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How to Support Your Special Needs Child Through a Divorce

Whether a child is severely disabled or has moderate learning disabilities such as dyslexia, dysgraphia or auditory processing issues, their ability to thrive depends on continuity and stability.  Thus, parents who are going through a divorce with a special needs child should consider how best to support continuity and stability to foster the best possible outcome for their child with special needs.

Positive and Supportive Co-parenting

Positive and supportive co-parenting is critical to achieving the best outcome for children of divorce. This is especially true if your child has special needs.  Children with disabilities suffer from a host of issues such as anxiety, lack of self-esteem, inability to focus, depression and bullying.  Positive and supportive co-parenting means that both parents are involved in planning and participating in activities, educational support networks and medical/therapeutic treatments for the special needs child.  Imagine a situation where both parents employ the same tools and techniques in both households so that the special needs child has consistency while living in two homes.  This requires significant communication and trust between the parents.

Co-parenting Therapy

If you are in a situation where co-parenting feels impossible, see if you can meet with a co-parenting counselor who specializes in high conflict divorce and special needs children.  A qualified professional therapist should be able to assist you in achieving more parity between households.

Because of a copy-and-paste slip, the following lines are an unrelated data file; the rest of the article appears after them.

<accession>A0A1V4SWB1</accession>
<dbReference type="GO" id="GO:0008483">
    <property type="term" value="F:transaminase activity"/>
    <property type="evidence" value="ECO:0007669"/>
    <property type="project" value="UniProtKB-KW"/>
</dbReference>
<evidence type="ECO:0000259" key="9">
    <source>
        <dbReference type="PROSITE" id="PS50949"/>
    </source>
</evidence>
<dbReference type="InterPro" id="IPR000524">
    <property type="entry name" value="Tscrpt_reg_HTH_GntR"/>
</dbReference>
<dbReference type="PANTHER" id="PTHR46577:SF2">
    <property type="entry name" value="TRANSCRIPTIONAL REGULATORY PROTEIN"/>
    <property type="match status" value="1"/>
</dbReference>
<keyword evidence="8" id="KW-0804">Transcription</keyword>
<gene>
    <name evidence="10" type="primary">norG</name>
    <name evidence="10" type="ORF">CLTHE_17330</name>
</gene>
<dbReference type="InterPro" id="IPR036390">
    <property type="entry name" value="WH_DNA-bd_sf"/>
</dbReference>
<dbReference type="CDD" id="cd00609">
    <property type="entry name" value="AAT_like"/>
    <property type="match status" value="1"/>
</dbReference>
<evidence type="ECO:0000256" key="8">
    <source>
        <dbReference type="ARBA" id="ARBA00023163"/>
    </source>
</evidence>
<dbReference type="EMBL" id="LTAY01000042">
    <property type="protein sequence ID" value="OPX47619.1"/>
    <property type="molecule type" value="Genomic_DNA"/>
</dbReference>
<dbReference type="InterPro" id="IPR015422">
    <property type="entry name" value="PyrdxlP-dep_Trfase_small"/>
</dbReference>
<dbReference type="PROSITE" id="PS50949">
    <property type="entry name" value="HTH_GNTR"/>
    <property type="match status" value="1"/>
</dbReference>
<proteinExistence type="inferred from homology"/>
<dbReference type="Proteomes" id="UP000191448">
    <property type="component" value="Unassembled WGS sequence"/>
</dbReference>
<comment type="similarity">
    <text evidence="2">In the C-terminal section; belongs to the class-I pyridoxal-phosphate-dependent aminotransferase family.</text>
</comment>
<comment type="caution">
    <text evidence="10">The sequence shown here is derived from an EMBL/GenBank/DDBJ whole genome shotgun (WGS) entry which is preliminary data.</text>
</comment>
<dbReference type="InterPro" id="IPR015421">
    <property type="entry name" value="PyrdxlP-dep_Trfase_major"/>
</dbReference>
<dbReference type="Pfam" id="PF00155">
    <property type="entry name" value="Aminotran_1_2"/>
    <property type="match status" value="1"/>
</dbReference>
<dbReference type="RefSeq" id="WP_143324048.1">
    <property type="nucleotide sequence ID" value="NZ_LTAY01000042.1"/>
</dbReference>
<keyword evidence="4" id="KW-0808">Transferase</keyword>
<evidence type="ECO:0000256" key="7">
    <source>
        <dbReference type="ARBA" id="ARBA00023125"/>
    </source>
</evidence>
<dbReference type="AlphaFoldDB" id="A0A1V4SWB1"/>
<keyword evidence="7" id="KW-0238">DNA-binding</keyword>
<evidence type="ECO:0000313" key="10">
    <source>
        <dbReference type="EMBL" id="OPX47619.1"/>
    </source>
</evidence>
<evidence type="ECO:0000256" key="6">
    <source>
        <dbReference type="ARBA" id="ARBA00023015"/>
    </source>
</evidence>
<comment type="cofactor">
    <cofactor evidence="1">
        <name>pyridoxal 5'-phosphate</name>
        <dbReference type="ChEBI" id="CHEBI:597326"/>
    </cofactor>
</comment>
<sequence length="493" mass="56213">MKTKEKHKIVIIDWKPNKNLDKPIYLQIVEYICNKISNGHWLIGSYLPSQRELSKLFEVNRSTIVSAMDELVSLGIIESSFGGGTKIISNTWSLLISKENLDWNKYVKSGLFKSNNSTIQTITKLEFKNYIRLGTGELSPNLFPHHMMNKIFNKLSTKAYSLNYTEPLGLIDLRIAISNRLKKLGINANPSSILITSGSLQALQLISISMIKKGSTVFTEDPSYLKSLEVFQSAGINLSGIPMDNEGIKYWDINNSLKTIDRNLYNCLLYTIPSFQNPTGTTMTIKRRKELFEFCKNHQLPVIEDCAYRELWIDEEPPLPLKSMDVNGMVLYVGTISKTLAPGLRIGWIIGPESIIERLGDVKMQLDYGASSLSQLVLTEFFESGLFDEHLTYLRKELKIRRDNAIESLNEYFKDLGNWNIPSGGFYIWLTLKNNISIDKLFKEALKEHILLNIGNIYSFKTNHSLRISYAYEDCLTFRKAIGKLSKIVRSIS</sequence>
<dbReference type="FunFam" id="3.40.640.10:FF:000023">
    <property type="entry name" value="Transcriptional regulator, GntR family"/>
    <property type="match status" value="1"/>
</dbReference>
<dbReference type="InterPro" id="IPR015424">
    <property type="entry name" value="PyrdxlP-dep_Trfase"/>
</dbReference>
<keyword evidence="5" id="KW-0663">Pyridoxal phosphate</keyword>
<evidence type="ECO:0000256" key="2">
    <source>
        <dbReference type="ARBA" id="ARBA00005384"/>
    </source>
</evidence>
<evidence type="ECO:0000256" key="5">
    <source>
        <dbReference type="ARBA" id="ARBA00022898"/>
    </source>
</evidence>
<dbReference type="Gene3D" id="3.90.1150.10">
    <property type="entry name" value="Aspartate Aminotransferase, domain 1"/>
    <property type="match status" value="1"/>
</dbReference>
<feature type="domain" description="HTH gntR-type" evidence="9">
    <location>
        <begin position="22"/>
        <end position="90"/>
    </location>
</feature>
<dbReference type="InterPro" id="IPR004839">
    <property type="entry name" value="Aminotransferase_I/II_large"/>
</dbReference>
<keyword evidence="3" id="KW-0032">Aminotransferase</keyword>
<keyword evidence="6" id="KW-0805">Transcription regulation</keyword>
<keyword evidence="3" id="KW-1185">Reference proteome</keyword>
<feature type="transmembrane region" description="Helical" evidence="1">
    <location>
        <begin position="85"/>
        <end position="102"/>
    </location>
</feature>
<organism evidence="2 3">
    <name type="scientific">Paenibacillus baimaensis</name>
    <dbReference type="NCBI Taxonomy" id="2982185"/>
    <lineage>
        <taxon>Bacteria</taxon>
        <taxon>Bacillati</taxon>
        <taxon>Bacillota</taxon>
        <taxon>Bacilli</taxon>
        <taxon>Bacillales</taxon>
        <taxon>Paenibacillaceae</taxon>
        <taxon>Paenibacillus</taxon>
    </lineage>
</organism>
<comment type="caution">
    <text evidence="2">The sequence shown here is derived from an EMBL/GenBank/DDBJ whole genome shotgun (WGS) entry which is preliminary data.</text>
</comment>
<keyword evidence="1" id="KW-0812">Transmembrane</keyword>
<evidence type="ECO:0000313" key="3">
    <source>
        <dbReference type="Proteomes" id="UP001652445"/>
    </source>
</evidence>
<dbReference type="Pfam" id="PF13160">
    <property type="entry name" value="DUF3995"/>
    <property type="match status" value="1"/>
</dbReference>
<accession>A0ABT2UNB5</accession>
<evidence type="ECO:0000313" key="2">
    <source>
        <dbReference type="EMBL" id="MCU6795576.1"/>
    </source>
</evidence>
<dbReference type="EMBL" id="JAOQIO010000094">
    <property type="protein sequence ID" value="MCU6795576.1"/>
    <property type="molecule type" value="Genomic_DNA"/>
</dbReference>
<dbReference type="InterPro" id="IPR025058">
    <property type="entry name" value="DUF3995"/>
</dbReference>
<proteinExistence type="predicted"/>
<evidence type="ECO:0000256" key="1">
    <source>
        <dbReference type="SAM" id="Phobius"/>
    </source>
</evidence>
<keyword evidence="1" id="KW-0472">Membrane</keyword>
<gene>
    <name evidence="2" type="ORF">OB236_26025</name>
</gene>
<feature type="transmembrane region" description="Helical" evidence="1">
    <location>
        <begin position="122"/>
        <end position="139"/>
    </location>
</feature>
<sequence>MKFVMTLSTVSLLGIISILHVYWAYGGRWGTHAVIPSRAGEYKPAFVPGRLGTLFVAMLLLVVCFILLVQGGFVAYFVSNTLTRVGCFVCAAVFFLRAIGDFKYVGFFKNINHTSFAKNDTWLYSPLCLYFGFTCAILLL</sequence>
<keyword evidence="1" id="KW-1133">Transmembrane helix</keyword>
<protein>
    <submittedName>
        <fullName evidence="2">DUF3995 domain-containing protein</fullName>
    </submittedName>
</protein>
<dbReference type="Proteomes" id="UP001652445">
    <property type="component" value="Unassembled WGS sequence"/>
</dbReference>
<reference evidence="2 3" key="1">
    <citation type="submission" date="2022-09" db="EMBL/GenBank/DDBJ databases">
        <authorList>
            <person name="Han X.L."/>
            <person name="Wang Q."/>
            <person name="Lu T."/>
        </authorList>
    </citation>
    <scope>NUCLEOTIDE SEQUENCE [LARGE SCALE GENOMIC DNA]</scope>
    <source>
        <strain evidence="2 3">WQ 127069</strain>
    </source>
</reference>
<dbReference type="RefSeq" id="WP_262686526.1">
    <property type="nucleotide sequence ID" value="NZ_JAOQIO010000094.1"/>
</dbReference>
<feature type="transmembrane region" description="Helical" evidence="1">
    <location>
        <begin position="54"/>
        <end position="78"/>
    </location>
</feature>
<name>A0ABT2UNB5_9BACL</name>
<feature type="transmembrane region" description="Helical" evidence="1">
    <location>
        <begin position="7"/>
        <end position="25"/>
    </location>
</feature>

When Co-parenting Fails, a Parenting Coordinator is Helpful

If parents agree to use a parenting coordinator, the parenting coordinator will help the parents navigate important day-to-day decisions that need to be made to best serve a child of divorced parents. This is particularly helpful when a child has special needs as there is often ongoing adjustments to educational and medical programs and structures.  A parenting coordinator generally will help facilitate and agreement between the parents and, if no agreement is reached, the parenting coordinator can make recommendations or orders regarding the disputed issues.  This process allows the parties to resolve smaller, ongoing issues in a more expeditious manner than going through the court process.

Determining a Custody Schedule that is Best for Your Special Needs Child

It is likely that a child with special needs will benefit from having consistency and continuity between households.  Often, this means compromise between the parents regarding scheduling of custodial time.  There are many ways to maximize the time that a child spends with each parent without creating disruption for the child’s academic, social and emotional health.  Working with both a mental health professional and an attorney to help craft a schedule that would work best for a special needs child is critical to the long-term emotional, social and academic health of the child.